This may seem back to front if you are not already growing rhubarb, so if you are just starting out, then jump over to Rhubarb, Rhubarb and start there. This is a cycle, so you’ll be back here in about 5 years when you are ready to divide your rhubarb plants… after a shiptonne of delicious red stalk harvests.
🌿🌿🌿 Way too squishy
After some years of easy, low mainenance, forgiving and dang tasty service, your rhubarb may start to become overcrowded. Here are a few signs that it is time to lift and divide:
➡️ The stalks may start growing every-which-way instead of up, just to compete with each other.
➡️ Stalk and leaves will start to lose size and vigor – even though we like to harvest stalks when not too thick n fibrous, these smaller stalks will be noticeably limp, numerous and increasingly horizontal.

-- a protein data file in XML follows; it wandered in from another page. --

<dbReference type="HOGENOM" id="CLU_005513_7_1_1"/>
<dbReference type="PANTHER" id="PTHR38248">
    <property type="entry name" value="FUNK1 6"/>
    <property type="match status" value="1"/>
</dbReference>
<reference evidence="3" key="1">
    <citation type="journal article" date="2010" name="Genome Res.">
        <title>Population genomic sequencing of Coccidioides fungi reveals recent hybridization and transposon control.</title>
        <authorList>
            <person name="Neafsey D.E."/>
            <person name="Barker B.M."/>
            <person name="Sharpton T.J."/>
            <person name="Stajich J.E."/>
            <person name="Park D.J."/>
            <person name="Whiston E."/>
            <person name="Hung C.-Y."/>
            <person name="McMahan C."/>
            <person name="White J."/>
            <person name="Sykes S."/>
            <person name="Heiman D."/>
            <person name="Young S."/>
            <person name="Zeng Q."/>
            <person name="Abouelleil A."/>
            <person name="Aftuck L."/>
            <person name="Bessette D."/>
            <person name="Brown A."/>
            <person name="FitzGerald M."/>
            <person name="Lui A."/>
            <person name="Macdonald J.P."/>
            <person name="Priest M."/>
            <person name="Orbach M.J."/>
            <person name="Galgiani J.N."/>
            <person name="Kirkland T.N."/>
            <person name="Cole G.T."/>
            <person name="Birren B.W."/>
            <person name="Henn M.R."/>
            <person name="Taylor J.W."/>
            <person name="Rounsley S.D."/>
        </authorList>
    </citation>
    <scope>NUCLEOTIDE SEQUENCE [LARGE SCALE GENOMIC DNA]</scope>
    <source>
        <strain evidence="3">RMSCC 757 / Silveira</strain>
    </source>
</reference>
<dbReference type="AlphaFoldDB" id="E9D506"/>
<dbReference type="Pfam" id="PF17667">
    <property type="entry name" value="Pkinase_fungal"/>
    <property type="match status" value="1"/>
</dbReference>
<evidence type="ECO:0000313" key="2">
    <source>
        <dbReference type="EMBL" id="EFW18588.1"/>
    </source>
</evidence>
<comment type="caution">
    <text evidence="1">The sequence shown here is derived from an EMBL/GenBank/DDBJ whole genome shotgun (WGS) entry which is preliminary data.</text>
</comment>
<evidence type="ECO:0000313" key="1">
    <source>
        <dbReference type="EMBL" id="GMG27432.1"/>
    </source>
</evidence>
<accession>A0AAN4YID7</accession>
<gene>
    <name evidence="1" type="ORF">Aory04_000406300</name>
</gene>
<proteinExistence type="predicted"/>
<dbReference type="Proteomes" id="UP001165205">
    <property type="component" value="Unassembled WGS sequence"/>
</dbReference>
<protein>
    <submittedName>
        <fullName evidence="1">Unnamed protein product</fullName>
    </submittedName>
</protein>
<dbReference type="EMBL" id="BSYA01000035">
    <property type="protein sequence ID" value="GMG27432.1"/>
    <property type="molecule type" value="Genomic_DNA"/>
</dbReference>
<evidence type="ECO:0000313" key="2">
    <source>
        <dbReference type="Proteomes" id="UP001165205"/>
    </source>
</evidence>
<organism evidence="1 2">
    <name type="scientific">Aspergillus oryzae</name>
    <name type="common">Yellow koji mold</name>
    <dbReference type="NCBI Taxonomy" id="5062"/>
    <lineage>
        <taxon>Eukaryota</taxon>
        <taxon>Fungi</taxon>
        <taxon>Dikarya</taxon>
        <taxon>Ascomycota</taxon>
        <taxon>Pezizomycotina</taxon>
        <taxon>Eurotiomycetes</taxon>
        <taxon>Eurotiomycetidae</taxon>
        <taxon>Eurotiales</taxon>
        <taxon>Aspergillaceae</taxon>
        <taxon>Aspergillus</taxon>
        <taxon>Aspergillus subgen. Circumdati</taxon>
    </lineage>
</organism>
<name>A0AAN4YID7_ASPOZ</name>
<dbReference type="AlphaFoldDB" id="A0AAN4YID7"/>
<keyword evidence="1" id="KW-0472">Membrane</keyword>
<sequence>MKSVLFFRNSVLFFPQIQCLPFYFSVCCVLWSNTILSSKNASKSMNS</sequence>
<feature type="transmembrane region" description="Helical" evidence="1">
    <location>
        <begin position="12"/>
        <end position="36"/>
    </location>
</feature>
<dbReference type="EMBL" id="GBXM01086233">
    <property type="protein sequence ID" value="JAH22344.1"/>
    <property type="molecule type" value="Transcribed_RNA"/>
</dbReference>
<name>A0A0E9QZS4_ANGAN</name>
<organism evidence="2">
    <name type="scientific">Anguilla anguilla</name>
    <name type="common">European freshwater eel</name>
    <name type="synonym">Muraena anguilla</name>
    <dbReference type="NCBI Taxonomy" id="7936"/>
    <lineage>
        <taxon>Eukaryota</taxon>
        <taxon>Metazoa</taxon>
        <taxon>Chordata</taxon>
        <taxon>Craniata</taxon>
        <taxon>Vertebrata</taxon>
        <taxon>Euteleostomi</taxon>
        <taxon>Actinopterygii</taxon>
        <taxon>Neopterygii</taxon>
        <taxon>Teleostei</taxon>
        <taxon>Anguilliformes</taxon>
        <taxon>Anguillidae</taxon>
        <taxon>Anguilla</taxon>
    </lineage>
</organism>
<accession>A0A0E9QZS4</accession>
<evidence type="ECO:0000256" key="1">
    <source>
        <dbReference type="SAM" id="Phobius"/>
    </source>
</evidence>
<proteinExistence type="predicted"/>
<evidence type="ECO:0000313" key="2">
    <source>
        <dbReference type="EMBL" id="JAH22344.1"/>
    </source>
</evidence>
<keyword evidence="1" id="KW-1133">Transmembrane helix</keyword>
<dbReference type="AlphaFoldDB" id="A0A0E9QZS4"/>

➡️ Overly shaded conditions owing to crowding will provide a haven for snails that aren’t affected by the leaf toxins, and may use your rhubarb as a resort from which to make day trips to other vegie beds.
➡️ Your rubarb will start to feel like it needs to spread wings, throwing up more and more unhelpful flower stalks that need removing.
📺 Margaret Sirl has got the goods
Why re-invent the wheel? This video from Margaret Sirl, who contributes regularly to ABC Local, is a great resource and shows beautifully how to lift and divide the clumps. Check it out via the link below:
Here is the result in our garden. There were so many that we planted enough for us, and plenty to share once they have healthy summer growth on. I topdress with lucerne mulch or pea straw to keep Spring weeds down (especially since we just disturbed the soil, giving weed seeds lots of light to spark growth). I won’t harvest this lot til later in summer, just to give them a break.
Look wide; grow well, folks 🌿